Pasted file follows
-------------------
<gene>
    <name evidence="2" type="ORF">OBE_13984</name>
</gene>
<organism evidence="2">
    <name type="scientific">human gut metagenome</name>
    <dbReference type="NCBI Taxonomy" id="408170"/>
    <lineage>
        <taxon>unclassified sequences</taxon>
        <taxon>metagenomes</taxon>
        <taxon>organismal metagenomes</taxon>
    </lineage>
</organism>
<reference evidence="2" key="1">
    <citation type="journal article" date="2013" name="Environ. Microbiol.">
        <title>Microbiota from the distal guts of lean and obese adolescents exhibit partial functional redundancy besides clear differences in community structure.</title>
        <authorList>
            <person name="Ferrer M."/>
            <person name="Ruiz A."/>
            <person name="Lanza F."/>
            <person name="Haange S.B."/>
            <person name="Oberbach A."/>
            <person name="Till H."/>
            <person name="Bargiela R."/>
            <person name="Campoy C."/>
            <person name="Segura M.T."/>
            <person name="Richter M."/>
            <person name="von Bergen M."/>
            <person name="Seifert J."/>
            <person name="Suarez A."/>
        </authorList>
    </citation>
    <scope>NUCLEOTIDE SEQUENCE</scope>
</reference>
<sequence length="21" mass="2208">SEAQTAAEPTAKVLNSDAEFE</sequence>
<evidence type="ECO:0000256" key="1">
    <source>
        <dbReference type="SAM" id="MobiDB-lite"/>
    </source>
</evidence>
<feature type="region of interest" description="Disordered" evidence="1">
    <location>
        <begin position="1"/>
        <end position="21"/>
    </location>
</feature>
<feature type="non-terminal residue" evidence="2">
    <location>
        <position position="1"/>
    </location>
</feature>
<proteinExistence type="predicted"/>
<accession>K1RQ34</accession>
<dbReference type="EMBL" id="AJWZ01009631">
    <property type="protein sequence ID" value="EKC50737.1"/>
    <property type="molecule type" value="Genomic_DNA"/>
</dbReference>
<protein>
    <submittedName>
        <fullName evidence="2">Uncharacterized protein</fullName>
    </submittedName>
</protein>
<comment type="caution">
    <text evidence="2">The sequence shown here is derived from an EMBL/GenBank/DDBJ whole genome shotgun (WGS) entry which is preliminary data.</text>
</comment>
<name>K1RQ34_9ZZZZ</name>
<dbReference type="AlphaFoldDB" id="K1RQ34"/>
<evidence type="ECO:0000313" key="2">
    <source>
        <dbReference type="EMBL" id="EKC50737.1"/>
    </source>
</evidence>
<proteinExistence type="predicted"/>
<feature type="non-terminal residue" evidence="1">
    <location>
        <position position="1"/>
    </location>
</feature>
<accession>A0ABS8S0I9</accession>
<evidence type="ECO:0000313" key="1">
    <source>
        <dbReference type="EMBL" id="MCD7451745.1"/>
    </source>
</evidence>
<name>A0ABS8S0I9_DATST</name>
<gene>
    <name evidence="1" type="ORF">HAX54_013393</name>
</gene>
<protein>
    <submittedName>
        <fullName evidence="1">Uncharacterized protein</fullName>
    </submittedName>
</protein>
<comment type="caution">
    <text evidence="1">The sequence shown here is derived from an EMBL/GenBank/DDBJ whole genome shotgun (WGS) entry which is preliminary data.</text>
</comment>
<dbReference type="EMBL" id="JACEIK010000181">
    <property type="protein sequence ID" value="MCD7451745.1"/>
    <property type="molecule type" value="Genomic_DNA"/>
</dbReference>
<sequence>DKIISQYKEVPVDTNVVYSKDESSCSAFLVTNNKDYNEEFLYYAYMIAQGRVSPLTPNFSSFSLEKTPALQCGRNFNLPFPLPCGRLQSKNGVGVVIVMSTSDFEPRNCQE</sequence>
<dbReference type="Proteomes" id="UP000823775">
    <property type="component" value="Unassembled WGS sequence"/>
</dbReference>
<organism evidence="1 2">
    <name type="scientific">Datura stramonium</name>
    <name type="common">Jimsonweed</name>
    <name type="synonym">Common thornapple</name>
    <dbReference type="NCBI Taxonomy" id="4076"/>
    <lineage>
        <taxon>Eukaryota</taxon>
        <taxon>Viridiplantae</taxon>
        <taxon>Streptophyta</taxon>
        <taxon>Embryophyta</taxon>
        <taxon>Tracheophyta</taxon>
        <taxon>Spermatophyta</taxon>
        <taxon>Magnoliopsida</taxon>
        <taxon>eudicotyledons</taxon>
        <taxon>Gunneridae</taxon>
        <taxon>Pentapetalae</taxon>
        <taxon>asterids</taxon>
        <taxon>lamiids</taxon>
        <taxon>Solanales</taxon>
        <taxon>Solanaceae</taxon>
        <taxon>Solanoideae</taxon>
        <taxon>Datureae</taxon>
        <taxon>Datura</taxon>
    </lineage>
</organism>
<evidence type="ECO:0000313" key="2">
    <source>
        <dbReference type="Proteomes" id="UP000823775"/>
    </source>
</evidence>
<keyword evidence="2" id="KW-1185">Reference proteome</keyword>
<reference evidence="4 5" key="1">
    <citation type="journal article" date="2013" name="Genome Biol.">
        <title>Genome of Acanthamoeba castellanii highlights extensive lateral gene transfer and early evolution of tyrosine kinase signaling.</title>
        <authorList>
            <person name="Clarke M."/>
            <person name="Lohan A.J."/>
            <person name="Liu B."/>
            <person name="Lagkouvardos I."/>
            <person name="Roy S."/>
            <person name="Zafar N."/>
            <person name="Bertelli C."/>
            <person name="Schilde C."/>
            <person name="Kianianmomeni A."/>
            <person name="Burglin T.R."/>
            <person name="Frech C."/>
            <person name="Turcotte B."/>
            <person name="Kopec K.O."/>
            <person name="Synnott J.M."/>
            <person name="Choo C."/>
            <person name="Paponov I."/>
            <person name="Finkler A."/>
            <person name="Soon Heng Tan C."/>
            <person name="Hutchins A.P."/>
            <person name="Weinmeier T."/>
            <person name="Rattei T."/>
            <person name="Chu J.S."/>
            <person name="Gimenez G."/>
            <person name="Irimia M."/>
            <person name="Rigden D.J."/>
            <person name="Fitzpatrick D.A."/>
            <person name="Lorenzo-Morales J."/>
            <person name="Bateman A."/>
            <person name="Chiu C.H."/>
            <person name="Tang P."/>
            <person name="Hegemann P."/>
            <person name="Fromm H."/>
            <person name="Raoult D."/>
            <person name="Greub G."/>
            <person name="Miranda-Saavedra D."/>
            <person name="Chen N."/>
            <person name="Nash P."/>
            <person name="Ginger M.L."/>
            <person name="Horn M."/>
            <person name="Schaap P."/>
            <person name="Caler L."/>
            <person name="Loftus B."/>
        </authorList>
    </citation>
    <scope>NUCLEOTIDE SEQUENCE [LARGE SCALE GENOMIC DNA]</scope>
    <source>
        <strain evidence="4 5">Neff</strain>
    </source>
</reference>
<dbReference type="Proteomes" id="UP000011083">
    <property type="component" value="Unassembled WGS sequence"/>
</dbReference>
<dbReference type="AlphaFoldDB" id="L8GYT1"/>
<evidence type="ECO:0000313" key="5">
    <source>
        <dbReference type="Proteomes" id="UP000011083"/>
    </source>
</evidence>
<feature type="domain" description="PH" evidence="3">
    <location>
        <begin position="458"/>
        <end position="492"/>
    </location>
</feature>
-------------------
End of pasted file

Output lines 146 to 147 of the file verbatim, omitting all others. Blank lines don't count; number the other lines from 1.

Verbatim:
            <person name="Schilde C."/>
            <person name="Kianianmomeni A."/>